No, Carbonite and Mozy actually do throttle the amount of transfer once you exceed what they view is abusive. Basically, they give you infinite or unlimited storage but they make it impossible to reach whatever value they have designated. It doesn’t matter how fast your ISP is, the backup companies put the brakes on.
My friend found Carbonites policy on it and was ticked. He was planning to drop them before the Rush incident.
All operating systems have some kind of schedule service. You can create a backup and schedule it to run at a particular time, daily, weekly, or whatever. I use Windows Xcopy to copy my files to a second internal SATA drive, using the option to copy only files whose date on the target drive is earlier than that on the source (this prevents having to copy every file every time). I put the commands in a batch file and use the Schedule service to run it every morning. For extra security I archive my data onto DVD media about once every six months and keep the media at a remote location.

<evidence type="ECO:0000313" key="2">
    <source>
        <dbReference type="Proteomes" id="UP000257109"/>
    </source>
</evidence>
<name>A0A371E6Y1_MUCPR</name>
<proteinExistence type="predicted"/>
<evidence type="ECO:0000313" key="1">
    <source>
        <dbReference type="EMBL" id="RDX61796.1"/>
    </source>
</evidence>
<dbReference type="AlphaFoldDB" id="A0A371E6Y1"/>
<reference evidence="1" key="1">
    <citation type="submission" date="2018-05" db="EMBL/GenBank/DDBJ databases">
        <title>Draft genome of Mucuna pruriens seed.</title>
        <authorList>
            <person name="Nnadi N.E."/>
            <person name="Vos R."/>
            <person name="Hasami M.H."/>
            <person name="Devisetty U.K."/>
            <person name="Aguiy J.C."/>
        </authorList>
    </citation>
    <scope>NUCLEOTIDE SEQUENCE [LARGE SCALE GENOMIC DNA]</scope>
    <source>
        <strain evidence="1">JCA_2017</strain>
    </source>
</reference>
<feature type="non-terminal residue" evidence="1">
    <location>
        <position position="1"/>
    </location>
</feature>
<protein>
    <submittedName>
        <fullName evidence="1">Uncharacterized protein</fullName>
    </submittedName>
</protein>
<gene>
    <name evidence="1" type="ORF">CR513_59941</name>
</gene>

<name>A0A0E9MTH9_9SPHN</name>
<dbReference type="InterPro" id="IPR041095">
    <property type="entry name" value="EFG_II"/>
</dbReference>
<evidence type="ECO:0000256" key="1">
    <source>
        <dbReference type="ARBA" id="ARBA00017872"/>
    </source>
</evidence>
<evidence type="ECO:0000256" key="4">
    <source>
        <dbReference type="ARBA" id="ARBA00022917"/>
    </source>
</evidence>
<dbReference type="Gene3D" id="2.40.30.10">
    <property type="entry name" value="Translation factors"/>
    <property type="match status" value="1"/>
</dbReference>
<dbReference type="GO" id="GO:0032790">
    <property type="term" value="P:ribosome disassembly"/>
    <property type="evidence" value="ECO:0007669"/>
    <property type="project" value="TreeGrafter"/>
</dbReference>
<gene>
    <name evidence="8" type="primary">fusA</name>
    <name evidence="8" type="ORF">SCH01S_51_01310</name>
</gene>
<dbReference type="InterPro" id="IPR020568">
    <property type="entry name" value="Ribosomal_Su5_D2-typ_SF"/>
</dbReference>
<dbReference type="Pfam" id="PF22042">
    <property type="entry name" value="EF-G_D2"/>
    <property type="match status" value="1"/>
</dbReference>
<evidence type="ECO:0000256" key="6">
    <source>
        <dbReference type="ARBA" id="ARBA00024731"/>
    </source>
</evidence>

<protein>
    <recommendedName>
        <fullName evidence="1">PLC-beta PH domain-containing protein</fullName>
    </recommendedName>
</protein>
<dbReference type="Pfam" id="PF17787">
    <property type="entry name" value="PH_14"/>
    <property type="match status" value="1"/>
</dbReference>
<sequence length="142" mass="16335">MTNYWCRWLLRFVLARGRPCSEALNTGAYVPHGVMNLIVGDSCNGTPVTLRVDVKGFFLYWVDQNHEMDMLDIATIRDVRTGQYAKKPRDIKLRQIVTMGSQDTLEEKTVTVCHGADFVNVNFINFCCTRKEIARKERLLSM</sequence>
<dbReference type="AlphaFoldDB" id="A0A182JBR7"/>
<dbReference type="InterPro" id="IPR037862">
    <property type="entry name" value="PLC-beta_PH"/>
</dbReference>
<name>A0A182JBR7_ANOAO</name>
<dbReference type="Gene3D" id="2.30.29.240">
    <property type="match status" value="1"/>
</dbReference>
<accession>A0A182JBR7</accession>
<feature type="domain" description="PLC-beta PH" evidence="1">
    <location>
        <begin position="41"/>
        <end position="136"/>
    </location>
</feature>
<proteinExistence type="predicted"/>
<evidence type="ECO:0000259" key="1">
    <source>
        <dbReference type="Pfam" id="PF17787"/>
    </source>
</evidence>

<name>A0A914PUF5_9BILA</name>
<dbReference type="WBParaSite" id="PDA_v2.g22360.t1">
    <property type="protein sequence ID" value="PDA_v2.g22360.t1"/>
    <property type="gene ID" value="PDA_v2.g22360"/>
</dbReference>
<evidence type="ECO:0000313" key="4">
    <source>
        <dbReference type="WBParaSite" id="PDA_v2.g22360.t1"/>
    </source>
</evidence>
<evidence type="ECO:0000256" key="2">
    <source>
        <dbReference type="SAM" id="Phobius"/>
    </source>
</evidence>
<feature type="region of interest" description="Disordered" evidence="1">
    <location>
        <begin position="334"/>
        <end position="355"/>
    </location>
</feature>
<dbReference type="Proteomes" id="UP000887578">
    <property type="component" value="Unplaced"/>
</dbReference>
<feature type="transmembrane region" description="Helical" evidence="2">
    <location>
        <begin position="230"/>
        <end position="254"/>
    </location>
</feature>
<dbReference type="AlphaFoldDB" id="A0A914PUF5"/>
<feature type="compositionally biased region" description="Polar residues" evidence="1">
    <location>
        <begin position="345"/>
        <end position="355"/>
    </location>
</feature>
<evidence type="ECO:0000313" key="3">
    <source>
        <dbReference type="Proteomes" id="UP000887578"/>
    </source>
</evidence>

Here’s my backup scheme:
1) mirrored 1.5 GB hard drives for server
2) all user laptops and workstations have sync of important user file folders to the network server.
3) once a week, I open the side of the server and swap out one of the mirrored drives to one recently initialized.
4) removed drive is stored in a firesafe and the server re-mirrors itself back to the fresh drive.
Hot swapping the drive takes all of 3 or 4 minutes.
The server is nothing more than a used 4 year old Dell Precision 490 running 64-bit Vista that I got for $225.
A USB stick flash drive costs so little. Why would anyone subscribe to a service with a monthly charge to back up files?
And with Carbonite canceling its ads on Rush, why would anyone subscribe to Carbonite?